My search for the perfect woman ended in May of 2005 when I wrecked my car as I was driving my ex-girlfriend back from her grandfather’s funeral. Standing by my wrecked Camry watching her hands shake, I came upon the realization that I was not the sort of man that deserved anyone even approximating perfection.
This ended a quest for the perfect girl that began in 1998 with my crush on Erin Anderson, the most popular girl at Hobby Middle School. In the years between, I had many close flirtations with perfection. Perfect was different every time she walked into the room. One, I fell in love with because she wrote and directed a hit play. Another, I became infatuated with when I discovered she could shoot a shotgun while riding a horse. I nearly married one for her hat and record collection.
There have been those who were logically perfect for me. I could see the two of us happily married and steadily paying off a 30 year mortgage on a nice farm house. And others who were so irrationally wrong for me that I only loved them in spite of my better judgment. These were great fun, but they often resulted in me maxing out my credit cards in strange places.
In each and every case, perfect was not what it seemed. Flaws crept in from the cracks, annoying ticks developed. Republican tendencies emerged. More frightening, I found that however perfect they seemed, I could already see myself getting bored one day. I’m certain by my number of failed relationships that the feeling’s mutual.
I didn’t qualify the criteria for perfection until one summer when I talked to my best friend Kate about it. I knew at that time that there was probably no such thing as the perfect woman, but I still believed there was someone out there who was perfect for me. Somewhere a girl existed between 5'3" and 5'8". Smart. Good with animals. Could sing. Unfailingly loyal. Pretty, but not so pretty that I had to worry about Antoine, the French exchange student, stealing her away.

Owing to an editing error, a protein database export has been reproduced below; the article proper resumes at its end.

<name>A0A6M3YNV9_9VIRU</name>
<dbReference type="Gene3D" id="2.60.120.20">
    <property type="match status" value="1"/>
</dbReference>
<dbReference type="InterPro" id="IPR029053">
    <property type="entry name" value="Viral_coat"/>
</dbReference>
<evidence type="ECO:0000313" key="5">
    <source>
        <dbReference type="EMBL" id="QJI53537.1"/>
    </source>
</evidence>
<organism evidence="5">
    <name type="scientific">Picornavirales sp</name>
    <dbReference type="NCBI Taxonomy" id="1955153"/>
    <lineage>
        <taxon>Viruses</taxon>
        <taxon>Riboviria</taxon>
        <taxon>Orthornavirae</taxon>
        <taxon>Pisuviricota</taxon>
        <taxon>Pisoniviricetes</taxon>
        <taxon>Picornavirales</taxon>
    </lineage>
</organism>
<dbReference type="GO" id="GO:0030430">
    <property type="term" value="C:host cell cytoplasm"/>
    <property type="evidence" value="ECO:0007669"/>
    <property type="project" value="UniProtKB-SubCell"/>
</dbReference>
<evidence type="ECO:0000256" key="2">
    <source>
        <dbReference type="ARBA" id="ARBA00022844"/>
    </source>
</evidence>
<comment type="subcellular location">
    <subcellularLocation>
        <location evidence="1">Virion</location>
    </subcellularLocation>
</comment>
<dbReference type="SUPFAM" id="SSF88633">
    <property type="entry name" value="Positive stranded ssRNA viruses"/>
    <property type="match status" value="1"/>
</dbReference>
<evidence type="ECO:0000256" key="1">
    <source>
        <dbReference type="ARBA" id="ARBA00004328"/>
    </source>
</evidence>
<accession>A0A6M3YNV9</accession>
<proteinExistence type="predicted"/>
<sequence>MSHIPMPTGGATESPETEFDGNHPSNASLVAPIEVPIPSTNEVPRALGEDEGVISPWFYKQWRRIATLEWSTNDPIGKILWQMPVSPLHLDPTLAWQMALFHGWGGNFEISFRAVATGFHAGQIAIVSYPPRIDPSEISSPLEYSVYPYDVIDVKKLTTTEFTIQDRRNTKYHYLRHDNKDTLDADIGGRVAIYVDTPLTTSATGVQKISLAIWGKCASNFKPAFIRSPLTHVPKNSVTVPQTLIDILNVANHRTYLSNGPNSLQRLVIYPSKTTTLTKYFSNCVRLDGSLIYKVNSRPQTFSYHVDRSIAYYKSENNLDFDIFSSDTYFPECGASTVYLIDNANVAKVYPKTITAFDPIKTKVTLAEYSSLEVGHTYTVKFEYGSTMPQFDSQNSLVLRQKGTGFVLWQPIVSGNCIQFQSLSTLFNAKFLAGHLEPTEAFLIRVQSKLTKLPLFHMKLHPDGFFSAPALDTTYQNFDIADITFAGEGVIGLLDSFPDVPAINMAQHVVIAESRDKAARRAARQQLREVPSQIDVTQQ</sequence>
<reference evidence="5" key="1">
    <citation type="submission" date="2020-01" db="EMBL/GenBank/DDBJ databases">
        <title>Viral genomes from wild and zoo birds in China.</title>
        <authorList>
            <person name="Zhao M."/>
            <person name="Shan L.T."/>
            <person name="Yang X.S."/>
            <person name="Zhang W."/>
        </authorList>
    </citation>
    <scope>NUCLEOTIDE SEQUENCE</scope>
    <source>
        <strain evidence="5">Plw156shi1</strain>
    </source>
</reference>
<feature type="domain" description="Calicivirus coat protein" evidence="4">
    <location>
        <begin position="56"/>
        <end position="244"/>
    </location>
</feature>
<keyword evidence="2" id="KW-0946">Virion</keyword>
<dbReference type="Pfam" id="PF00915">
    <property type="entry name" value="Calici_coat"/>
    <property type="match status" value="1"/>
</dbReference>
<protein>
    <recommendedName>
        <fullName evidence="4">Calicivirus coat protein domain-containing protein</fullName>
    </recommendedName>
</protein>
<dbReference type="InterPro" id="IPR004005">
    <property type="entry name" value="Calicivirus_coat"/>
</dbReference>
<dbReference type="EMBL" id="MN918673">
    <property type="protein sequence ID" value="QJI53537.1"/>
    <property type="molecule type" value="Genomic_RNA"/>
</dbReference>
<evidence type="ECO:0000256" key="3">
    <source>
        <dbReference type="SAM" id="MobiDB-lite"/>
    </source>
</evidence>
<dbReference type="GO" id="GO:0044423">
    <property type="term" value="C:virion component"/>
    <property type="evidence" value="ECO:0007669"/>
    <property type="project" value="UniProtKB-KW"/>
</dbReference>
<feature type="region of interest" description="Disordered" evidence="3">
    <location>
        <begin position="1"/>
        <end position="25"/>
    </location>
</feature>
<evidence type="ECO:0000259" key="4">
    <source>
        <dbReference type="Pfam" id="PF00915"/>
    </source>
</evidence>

I hoped this girl could tolerate my many imperfections. And I hoped her imperfections were of the cute variety. Drinking milk straight from the carton, accidentally cursing in public. These things I could handle. Other imperfections? Well hopefully I could learn to live with them over time. There was really only one deal breaker: she could not like the Rolling Stones more than the Beatles.
I did not think these requirements were too stiff. I did not know at the time anyone who fit the bill, but I was sure that someone was out there for me. What I failed to realize more than anything was that I had described not the perfect woman, but the perfect woman for me at that moment, and only at that moment.
I know now that my ideal of perfection changes, it varies, and at times it is downright trivial. At a week at the Cape this summer, perfect was any girl within 1 standard deviation of normal who looked nice in a linen skirt. Every year from January to March, my perfect girl morphs into someone who loves Duke Basketball and accepts that I will love Duke Basketball more than her. I am not even kidding.
With criteria like that, why allow me to define perfection, more than that, why even bother? Like I said, I am not to be trusted with perfection.